What is a Heart Stress Test?

If you’ve consulted with your doctor about a heart problem, you’ll likely be asked to complete a few tests. One of the more frequently used tools is known as a heart stress test. This method used in evaluating heart disease is also called an exercise electrocardiogram, treadmill test, or stress ECG, but regardless of what it’s been titled, you may be wondering what you’re in for.

During a stress test, doctors will gather data about how your heart performs when exerted.To increase your heart rate, you will probably be asked to walk on a treadmill, pedal on a stationary bike, or another type of simple exercise. Using a number of monitors, your physician will examine how your heart performs while stressed, checking your blood pressure, heart rate, and other information. This test can help to detect a number of potential issues if an abnormal heart rate or insufficient blood flow to the heart is found. It can also point to malfunctioning heart valves, predict the chances of a coronary disease, and evaluate the effectiveness of heart medications that you may be taking.

While there are several types of stress tests, there are four most commonly used varieties. The treadmill stress test is the simplest to apply and can detect any major issues by simply monitoring how far a patient can walk and whether any pains develop by doing so. A stress echocardiogram (commonly referred to as an “echo”) will actually depict the movement of a patient’s heart, pinpointing any lack of blood flow or other issues through a visualization of the heart’s pumping motion. An Adenosine stress test involves administering a drug to patients who cannot exercise for any number of reasons. The drug will increase the patient’s heart rate as if he or she were exercising, allowing doctors to examine the heart’s reaction under stress. A nuclear stress test uses a radioactive substance and specialized cameras to carefully pinpoint any unhealthy parts of the heart. After the substance is injected into the patient, data will be recorded both while the patient is at rest and after the heart is stimulated through exercise.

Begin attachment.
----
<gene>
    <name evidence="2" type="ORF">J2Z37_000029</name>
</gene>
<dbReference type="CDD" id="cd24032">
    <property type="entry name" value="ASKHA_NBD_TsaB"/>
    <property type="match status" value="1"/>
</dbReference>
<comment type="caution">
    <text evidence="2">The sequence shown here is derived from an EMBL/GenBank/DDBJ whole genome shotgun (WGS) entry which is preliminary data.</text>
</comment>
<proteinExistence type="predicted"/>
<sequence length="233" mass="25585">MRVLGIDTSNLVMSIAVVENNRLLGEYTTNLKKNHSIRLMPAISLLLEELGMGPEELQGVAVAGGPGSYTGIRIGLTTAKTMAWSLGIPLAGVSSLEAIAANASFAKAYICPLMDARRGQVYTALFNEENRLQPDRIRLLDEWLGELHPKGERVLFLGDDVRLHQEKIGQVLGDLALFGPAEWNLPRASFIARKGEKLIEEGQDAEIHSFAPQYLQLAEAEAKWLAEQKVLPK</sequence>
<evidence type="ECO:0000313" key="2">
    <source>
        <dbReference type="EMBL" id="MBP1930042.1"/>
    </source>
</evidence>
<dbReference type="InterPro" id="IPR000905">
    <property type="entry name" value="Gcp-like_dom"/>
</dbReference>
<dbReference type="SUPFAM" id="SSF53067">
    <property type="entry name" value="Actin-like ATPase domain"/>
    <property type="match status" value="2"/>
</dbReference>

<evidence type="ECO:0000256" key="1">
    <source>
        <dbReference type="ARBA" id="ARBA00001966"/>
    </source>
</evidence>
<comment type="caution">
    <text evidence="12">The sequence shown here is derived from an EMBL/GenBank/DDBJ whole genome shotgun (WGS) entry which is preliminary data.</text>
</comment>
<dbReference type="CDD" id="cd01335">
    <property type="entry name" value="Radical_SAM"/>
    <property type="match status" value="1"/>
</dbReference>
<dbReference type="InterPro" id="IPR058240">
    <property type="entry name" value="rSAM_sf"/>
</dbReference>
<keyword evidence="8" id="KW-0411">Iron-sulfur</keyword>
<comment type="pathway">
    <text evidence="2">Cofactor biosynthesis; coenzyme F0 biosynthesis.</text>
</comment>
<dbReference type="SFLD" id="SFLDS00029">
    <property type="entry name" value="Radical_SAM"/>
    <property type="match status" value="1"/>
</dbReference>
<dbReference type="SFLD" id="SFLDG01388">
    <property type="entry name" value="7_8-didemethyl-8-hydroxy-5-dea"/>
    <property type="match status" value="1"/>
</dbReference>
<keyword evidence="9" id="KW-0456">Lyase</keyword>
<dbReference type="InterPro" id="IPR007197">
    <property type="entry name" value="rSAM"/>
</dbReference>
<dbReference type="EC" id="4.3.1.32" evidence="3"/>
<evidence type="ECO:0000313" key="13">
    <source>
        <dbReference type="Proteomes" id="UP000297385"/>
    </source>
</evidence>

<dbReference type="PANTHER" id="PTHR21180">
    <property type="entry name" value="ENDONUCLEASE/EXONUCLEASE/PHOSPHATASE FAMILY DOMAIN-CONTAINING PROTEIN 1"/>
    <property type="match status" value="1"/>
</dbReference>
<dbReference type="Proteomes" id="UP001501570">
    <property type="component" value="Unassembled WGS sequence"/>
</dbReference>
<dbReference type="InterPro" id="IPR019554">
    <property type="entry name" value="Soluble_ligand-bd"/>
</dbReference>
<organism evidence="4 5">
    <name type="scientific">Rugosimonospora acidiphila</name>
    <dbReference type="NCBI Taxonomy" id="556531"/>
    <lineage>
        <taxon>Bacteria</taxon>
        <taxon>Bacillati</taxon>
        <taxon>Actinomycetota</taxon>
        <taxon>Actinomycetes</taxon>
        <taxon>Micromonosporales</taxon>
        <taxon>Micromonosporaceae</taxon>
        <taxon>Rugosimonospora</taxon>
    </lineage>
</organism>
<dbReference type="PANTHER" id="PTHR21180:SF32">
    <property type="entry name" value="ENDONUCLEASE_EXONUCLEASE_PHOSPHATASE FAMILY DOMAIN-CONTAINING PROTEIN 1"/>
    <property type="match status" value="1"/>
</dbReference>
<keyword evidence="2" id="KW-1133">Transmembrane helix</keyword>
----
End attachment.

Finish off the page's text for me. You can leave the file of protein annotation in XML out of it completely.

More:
The specific conditions for a test and why it’s being conducted vary for every patient. If you’re concerned about an upcoming heart stress test, or think you may need one, consult with your primary doctor or a cardiologist.